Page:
Friday, 30 January 2015


I remember comic books I read in the 1980s. I remember Beanos and others, a really odd few months of reading GI Joe, and sequential art in the form of Rupert the Bear and other newspaper strips. I vaguely remember reading an odd issue of 2000ad.

I recall with a strong feeling when I started reading comic books properly. I happened upon some Simpsons comics and the rest is history.

Between 1996 and about 2004 I read quite a bit of Simpsons but fell out of love with it. My best ever Simpsons related  experience was reading them in a terrible flatshare in east London with my best friend in 1997 fighting away the feeling that London and university were not for me.

Today I needed to make up a minimum amount to pay by card. There was nothing appealing in the big two, so I feel on a old-friend and purchased Simpsons Comics #216. It's not 1997 good but for once in a few years I did think about reading it again.

Ok Comics, Thornton's Arcade, Leeds

Sunday, 18 January 2015

It is hard to see from the inside

I'm currently reading Richard E Feist's A Darkness at Sethanon. The whole Riftwar trilogy ends with this book, and I've bought all three from secondhand bookshops. About a year ago I set out to read something other than A Dance of Dragons so had a couple of names in mind, Feist, Jordan, Giddings, Hobb, all sourced off the internet with no real indicator of whether I would like them or not. The Magician was the first book I found and read, next up was Jordan and I didn't take to it, so I continued to read through the Riftwar saga.

Sometimes it is difficult finding a particular book in secondhand bookshops. I like reading in order so waiting for The Magician seemed to be a difficult task. When eventually I bought it I immediately started finding copies everywhere, including one to read at the Youth Hostel at Boggle Hole. But then that's part of the joy of discovery, sometimes it's not the thing you are looking for that you will find.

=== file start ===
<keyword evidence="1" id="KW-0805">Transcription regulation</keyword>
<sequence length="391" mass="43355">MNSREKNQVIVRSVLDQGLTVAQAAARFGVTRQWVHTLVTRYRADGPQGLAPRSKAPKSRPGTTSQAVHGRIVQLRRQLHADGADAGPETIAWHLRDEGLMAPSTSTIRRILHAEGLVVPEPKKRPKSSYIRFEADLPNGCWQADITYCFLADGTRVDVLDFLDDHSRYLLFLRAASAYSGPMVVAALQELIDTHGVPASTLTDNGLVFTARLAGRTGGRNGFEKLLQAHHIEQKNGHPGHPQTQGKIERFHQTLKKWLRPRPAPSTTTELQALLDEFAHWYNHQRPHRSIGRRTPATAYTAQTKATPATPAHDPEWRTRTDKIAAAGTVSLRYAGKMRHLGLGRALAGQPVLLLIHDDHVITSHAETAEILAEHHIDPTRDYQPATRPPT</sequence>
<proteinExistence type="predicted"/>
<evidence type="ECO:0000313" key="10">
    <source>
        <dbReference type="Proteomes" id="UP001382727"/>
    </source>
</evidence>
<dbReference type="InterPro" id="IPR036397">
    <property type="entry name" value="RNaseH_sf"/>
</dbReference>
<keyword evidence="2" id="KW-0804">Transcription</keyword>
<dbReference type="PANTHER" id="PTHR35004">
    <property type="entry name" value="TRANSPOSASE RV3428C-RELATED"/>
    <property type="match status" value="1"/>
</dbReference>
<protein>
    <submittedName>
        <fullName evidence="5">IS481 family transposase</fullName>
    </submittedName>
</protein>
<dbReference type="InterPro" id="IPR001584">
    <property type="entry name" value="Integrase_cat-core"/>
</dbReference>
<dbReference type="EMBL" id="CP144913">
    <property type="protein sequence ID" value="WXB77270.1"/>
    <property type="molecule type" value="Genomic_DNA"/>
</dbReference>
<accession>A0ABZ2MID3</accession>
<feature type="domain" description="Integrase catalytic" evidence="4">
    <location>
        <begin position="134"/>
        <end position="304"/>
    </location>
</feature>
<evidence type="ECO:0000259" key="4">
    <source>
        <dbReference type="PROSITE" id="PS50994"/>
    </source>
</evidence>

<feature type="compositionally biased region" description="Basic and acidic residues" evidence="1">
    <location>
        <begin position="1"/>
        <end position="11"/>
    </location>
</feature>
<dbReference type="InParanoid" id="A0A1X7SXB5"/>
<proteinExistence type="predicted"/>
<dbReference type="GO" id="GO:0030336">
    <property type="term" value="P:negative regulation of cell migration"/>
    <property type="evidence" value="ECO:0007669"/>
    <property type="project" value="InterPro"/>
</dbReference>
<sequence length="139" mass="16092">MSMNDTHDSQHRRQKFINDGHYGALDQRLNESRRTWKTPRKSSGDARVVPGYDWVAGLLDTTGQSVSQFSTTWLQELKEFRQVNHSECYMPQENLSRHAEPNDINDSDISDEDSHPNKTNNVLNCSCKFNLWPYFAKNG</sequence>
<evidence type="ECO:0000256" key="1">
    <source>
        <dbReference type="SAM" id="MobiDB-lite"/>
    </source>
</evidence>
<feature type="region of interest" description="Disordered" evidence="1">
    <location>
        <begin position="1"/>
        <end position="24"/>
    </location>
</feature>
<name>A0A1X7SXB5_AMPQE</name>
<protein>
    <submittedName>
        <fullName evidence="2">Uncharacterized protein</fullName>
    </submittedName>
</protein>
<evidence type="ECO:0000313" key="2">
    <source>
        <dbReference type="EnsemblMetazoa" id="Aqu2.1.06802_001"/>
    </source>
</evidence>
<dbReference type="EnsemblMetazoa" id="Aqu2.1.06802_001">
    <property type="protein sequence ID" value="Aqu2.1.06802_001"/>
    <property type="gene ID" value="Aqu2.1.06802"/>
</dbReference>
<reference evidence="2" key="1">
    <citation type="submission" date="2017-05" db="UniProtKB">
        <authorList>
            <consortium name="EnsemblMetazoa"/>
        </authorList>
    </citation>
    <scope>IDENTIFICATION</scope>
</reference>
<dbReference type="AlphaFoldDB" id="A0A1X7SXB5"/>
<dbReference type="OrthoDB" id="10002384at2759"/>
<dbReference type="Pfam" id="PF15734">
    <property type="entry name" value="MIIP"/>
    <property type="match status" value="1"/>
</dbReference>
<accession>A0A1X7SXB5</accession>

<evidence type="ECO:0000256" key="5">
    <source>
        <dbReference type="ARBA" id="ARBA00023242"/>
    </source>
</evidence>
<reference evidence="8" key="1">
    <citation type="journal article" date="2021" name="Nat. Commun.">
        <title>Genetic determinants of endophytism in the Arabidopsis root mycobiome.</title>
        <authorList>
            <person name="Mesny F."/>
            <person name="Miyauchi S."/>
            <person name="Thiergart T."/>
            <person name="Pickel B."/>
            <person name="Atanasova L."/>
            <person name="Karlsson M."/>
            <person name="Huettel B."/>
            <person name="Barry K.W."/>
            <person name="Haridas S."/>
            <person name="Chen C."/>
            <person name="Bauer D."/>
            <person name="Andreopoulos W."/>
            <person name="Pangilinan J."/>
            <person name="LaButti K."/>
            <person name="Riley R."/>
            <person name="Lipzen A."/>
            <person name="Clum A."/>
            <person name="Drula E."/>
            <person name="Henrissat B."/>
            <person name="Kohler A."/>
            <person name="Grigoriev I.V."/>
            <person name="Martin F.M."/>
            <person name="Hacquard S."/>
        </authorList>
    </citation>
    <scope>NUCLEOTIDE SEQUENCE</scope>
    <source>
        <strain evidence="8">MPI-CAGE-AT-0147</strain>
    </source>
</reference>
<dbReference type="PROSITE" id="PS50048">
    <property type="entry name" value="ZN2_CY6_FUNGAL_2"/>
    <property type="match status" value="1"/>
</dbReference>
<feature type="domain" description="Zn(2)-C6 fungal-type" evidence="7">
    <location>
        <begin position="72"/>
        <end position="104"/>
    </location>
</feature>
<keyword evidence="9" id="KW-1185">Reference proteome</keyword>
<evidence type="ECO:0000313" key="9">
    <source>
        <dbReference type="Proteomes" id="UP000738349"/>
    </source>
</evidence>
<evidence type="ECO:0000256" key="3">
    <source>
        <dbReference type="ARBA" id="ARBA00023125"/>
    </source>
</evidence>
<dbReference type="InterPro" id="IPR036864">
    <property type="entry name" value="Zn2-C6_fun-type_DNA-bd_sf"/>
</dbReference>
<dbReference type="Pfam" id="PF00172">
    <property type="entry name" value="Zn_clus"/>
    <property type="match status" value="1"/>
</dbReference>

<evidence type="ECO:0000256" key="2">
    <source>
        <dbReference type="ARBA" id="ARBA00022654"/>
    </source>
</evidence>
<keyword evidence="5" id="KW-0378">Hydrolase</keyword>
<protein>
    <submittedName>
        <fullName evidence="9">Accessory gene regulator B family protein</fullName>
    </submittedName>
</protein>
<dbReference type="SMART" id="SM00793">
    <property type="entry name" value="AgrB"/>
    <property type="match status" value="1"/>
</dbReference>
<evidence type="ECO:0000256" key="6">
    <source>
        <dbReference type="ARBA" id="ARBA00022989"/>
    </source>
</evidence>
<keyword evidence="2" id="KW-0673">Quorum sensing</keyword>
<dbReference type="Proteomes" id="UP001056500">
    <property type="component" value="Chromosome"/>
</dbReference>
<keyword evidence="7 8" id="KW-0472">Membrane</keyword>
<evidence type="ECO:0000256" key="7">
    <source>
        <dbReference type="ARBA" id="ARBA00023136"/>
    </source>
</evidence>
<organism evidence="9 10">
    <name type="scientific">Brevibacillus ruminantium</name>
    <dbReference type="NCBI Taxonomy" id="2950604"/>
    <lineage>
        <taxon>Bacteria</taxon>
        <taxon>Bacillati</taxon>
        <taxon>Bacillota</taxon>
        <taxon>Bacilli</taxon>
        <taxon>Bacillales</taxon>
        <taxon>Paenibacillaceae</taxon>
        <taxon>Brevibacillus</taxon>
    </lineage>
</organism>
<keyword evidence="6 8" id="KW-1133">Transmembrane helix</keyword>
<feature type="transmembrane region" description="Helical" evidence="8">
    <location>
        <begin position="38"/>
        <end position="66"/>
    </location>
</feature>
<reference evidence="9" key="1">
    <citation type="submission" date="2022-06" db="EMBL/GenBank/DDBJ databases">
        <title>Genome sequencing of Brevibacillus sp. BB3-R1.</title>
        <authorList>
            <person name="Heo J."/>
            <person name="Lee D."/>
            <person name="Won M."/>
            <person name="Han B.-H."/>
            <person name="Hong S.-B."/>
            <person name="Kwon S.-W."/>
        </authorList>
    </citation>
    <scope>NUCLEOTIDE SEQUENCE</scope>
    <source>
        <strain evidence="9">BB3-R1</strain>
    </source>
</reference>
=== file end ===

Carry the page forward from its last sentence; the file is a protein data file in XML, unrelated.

Having said I like reading in sequence I have broken another fantasy series. At the mobile library in Kirkstall I picked up Gotrek & Felix: Road of Skulls. This is book 13 in the Warhammer series, though I am sufficiently confident that it will not deviate too much from the formula that has seen Gotrek seek his doom and Felix chart his saga. The last book I read was book 7.

While we scanned the books at the mobile library we were told that there was some rotation of stock though the non-fiction books we returned would not stay with the library. I guess fiction is only for the outer rim, nearer the galactic centre they can deal with facts. Galaxies are notoriously difficult to see from the inside, whatever shape or form they take is beyond our current capabilities. There are patterns, a doppelganger is never good in fantasy, the quarreling strangers will be lovers at the end of the movie, yet mysteries.

Josh Reynolds, Gotrek & Felix: Road of Skulls
Mobile Library, Kirkstall Morrisons, Leeds

Postscript. Did you know that Leeds Libraries renews library cards every three years?

Sunday, 11 January 2015

Not a new year revolution

It was not a new year resolution. Yes, starting in January 2015 I would go to at least one gig a month, but honestly, I wasn't thinking of that when I bought the ticket.

I was thinking about Bis and Cowtown. I've liked Bis since way back when I bought two Eps (Secret Vampires! and Starbright Boy) and while they were music I cherished I didn't get anymore records. I knew they did things but what they were who knew.